She said it was done at her children’s high school in Connecticut and she also saw it at an elementary school in New York.

Make promotional emails your friend

Chances are you get your fair share of promotional emails from brands. It can be boring, but Kathleen Fletcher, founder and CEO of kitty baby lovesaid you can use them to quickly find some of the best back-to-school deals.

“I have a separate email account which I use to subscribe to and most importantly receive emails and promotional offers from all my favorite brands and online retailers,” said Fletcher, who has three children. school age. “I avoid having my personal email cluttered with constant promotional material and concentrate all promotions sent to me in one place.”

To make it easier to find deals, it uses an email filter that removes all messages that don’t include related terms like “back to school” and “back to school deals.”

“Back to school sales actually start as early as May at select retailers,” she said, “so keeping an eye out for that email between May and August would be a great idea.”

Start shopping early

Waiting to start back-to-school shopping just before your kids’ first day of school can cost you dearly. Stephanie Eddy, founder of the parenting blog Dresses and dinosaurssaid she saves money by carefully monitoring weekly flyers from stores such as Target, Walmart and Staples.

“I start looking as early as the end of July, and if one of the stores is having a sale, I plan to buy the necessary school supplies at that time,” said Eddy, a mother of a second-grader and of a kindergarten. “It may seem super early, but it can help save a lot of money.”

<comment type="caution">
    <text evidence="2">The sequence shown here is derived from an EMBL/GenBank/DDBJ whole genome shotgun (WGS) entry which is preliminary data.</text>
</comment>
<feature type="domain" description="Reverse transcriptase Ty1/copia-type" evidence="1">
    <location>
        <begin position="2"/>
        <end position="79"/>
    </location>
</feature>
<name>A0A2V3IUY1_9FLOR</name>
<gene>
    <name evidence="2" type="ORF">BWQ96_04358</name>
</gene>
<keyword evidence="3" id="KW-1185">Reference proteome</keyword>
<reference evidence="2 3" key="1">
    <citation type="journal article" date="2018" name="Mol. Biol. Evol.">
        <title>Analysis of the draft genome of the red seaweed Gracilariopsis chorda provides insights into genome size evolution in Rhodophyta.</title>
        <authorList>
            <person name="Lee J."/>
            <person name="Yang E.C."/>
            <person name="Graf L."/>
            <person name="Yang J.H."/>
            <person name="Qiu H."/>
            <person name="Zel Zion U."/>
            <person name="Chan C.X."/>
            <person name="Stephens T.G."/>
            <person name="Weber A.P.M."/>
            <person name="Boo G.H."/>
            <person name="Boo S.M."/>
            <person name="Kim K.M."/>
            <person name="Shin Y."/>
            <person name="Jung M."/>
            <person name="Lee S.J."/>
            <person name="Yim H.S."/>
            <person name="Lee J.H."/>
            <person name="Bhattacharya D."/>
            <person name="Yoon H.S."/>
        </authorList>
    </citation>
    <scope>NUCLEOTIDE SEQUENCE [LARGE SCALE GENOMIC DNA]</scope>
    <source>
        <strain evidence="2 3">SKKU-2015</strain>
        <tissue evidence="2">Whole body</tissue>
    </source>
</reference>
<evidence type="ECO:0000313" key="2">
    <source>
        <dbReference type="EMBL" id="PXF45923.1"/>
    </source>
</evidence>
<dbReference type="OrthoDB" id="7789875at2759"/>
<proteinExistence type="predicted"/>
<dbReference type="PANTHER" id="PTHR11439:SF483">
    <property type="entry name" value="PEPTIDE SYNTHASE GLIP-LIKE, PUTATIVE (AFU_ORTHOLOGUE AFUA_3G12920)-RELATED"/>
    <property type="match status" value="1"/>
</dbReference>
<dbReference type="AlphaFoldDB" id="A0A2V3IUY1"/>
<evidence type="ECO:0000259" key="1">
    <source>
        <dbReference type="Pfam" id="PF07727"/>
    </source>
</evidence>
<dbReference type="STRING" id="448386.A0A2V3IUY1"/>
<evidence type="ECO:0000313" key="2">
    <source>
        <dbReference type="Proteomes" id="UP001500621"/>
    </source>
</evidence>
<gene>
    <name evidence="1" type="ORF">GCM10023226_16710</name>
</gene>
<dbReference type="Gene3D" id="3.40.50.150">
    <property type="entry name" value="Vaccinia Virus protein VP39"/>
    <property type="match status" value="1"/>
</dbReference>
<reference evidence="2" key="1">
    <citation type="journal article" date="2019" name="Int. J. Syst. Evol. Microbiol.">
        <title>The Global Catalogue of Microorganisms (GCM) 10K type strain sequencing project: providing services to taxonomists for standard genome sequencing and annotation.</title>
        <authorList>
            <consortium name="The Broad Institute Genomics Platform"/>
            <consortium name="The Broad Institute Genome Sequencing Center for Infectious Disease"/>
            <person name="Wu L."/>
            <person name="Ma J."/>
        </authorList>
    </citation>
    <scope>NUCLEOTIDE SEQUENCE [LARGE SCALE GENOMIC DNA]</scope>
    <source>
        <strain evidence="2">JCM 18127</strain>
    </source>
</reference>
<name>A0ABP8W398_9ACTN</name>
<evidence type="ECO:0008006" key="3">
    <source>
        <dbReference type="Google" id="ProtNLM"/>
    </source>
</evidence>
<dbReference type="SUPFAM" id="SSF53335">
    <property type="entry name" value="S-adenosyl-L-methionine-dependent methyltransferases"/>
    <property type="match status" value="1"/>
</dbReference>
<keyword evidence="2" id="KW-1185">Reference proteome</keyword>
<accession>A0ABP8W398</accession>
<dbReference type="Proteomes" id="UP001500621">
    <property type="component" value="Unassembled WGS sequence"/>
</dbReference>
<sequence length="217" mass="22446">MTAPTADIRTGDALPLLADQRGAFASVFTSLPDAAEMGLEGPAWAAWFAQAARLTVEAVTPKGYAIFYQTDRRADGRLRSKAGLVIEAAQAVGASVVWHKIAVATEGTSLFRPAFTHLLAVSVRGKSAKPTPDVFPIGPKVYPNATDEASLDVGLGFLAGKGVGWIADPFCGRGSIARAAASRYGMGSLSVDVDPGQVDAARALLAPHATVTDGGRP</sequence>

wait for it

Timing your shopping until after the back-to-school rush can also save you money, said Julie Cole, co-founder of Mabel’s Labels and mother of six children.

“If you can wait,” she said, “September has great sales on new clothes and school supplies after the school rush.”

You may not be able to wait to buy everything on your children’s lists, but hold off on items that aren’t needed during the first few weeks of school.

Buy only what you need

It’s easy to get carried away with fun back-to-school supplies, but it can easily lead to overspending.

“Save your money and only buy what the teacher asks for,” Cole said.

Bundle up and buy in bulk

Chances are you already buy bulk items to save money from stores like Costco and Sam’s Club, so apply that philosophy to back-to-school items.

Cole said: “Go with other friends and family, buy school supplies from wholesale stores and share the package with everyone.”

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About the Author

Jennifer Taylor is a West Coast-based freelance writer with over a decade of experience writing about anything and everything. Since earning her MBA, personal finance has been her favorite subject, as she is passionate about writing stories that educate, inform and empower. Specifically, she specializes in budgeting, debt repayment, savings and retirement.